Steiner tells us that Mark was especially able to reveal Christ as a cosmic being of his greatness and power, because, after having been a pupil of Peter, he moved to Alexandria during a time when Jewish philosophy and theology was at it's peak. There he absorbed the best aspects and views of pagan gnosis.
Mark was able to learn how humankind came arose from the spiritual world and how the luciferic and ahrimanic forces are taken into the human soul. Mark was able to accept everything that was told to him by pagan gnosis concerning our human origin out of the cosmos when our planet came into being. But he could also see, especially from his perspective in Egypt, the strong contrast between our original human destiny and what humankind had become during his time. This lecture cycle, like the Gospel itself, is a work of art in its own right.
This book is a translation of the German edition Das Markus-Evangelium (GA 139).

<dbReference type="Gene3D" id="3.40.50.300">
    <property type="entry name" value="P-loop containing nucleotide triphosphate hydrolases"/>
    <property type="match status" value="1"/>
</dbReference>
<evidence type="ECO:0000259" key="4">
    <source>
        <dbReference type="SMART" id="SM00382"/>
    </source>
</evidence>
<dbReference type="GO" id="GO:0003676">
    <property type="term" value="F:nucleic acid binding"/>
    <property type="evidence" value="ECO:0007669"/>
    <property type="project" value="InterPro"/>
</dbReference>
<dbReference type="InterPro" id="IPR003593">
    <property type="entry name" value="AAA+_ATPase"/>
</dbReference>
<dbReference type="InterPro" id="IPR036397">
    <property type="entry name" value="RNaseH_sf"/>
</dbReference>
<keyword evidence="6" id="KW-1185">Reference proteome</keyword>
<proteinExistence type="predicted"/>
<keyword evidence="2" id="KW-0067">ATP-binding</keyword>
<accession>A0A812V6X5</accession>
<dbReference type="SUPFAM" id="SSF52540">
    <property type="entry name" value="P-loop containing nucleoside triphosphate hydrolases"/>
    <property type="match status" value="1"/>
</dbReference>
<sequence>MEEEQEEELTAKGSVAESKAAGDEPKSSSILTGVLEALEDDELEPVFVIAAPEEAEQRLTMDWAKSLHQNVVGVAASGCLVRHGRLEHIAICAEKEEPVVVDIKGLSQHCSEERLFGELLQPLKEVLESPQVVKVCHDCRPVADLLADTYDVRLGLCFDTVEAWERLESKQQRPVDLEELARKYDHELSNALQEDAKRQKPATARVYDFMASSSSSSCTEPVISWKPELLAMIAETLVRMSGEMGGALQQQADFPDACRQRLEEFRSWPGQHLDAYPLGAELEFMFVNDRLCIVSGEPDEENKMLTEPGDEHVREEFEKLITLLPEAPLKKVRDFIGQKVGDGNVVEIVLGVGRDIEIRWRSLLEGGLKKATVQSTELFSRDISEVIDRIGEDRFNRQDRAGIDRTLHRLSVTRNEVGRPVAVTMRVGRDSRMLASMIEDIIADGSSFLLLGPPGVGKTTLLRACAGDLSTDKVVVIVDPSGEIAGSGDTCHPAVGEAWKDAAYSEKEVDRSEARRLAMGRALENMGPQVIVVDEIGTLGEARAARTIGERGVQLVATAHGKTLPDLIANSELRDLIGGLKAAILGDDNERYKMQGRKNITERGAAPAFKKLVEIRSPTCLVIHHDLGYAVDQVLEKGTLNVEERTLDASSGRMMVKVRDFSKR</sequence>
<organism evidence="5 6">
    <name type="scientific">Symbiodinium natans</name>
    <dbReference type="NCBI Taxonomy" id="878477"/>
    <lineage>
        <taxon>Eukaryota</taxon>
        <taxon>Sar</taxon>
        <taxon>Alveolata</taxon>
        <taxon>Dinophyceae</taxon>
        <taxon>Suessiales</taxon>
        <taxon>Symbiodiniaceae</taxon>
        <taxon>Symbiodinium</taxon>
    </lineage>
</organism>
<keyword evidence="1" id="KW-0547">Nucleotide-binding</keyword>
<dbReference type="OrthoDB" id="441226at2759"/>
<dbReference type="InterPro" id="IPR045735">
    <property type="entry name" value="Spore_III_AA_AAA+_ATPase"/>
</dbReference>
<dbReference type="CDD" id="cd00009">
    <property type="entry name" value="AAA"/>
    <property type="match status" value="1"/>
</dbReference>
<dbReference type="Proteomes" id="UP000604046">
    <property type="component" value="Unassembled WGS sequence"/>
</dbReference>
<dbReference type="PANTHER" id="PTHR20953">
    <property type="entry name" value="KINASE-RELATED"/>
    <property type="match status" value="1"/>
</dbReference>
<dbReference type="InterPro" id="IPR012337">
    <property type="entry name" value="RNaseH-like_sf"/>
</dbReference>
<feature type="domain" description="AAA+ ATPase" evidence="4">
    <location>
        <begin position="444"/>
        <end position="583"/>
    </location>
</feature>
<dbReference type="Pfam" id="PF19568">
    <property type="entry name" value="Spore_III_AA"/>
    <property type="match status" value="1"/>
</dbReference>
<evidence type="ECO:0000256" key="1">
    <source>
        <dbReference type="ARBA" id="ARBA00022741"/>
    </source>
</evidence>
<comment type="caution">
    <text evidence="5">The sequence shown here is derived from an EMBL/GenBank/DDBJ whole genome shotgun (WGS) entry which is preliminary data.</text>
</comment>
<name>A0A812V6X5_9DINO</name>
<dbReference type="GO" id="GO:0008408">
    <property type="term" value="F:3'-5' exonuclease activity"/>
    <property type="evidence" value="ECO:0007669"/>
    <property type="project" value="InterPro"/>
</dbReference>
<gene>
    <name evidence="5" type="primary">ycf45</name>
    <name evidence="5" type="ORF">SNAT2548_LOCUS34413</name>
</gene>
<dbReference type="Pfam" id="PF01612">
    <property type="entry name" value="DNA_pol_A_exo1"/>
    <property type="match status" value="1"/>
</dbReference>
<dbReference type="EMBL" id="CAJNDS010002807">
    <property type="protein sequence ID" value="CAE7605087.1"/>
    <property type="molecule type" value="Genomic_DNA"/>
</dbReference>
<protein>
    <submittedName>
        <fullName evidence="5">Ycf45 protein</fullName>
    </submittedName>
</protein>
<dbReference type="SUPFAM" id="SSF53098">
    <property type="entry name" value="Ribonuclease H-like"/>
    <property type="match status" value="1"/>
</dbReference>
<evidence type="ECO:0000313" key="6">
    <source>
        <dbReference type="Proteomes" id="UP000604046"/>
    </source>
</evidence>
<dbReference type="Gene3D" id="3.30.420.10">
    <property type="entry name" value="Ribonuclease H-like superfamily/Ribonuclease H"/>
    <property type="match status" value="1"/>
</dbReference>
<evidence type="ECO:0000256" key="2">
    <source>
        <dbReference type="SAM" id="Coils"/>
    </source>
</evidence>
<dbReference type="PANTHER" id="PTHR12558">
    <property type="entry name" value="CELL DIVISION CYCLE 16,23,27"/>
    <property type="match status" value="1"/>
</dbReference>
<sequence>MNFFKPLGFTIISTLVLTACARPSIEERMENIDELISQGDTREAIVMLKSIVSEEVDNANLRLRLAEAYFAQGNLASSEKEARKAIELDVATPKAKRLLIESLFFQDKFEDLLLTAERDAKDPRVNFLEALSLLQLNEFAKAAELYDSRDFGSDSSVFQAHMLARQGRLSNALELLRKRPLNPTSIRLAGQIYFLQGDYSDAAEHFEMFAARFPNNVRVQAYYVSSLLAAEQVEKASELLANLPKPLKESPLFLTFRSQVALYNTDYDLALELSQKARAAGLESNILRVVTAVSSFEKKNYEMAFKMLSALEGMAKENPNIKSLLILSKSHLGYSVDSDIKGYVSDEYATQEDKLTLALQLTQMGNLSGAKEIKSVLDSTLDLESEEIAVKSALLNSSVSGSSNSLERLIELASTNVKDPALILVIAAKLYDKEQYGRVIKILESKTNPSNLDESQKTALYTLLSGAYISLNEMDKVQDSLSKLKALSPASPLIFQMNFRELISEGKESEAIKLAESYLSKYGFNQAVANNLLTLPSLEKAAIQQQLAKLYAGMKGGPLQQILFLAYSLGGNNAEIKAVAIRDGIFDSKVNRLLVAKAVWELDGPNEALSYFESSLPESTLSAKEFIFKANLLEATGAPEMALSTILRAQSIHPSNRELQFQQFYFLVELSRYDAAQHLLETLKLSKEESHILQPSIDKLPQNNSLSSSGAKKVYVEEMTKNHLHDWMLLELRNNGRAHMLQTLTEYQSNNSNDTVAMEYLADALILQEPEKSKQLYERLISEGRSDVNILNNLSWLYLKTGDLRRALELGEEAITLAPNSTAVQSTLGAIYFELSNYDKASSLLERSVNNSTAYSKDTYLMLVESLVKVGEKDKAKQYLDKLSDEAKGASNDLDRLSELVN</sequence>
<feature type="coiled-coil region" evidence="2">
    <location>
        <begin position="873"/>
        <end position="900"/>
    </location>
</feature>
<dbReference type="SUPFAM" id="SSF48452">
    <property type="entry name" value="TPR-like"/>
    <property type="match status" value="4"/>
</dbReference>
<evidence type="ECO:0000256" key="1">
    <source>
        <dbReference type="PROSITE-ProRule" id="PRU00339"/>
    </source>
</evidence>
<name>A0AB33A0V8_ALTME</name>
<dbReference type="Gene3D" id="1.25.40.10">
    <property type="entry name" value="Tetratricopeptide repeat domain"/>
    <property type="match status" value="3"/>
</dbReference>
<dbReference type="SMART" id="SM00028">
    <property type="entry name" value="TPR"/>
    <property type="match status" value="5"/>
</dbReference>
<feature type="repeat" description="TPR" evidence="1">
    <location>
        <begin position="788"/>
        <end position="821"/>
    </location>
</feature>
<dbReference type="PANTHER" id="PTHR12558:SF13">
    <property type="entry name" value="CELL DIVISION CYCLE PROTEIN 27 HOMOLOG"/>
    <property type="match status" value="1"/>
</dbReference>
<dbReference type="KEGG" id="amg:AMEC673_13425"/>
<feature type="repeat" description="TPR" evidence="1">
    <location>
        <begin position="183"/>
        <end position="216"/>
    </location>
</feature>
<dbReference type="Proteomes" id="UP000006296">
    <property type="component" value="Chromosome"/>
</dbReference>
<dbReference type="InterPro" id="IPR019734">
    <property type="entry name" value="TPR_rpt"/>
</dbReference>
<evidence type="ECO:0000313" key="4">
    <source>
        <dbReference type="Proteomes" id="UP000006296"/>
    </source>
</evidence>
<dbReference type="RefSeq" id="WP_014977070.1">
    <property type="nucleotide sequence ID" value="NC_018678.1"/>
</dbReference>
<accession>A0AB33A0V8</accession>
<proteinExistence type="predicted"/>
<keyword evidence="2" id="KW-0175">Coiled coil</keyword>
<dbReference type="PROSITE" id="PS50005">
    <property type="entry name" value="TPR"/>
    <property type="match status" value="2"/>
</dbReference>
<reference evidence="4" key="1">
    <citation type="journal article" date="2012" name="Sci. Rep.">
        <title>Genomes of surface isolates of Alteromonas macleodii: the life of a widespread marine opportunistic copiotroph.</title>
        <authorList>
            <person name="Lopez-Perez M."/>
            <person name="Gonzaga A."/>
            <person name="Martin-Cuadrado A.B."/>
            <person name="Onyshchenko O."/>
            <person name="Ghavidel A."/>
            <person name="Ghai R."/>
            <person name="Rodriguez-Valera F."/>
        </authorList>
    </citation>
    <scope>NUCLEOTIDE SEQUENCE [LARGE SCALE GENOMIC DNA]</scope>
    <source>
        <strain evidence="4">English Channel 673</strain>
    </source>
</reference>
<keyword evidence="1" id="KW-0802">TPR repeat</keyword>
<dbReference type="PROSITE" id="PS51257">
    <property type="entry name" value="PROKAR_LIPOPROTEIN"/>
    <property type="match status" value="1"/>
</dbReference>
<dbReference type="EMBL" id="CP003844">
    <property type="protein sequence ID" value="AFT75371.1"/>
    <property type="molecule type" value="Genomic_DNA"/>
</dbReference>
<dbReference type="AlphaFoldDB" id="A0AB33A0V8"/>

Rudolf Joseph Lorenz Steiner (1861-1925), was born in the small village of Kraljevec, Austro-Hungarian Empire (now in Croatia), where he grew up. As a young man, he lived in Weimar and Berlin, where he became a well-published scientific, literary, and philosophical scholar, known especially for his work with Goethe's scientific writings.
At the beginning of the twentieth century, he began to develop his early philosophical principles into an approach to systematic research into psychological and spiritual phenomena. Formally beginning his spiritual teaching career under the auspices of the Theosophical Society, Steiner came to use the term Anthroposophy (and spiritual science) for his philosophy, spiritual research, and findings.
The influence of Steiner's multifaceted genius has led to innovative and holistic approaches in medicine, various therapies, philosophy, religious renewal, Waldorf education, education for special needs, threefold economics, biodynamic agriculture, Goethean science, architecture, and the arts of drama, speech, and eurythmy. In 1924, Rudolf Steiner founded the General Anthroposophical Society, which today has branches throughout the world. He died in Dornach, Switzerland.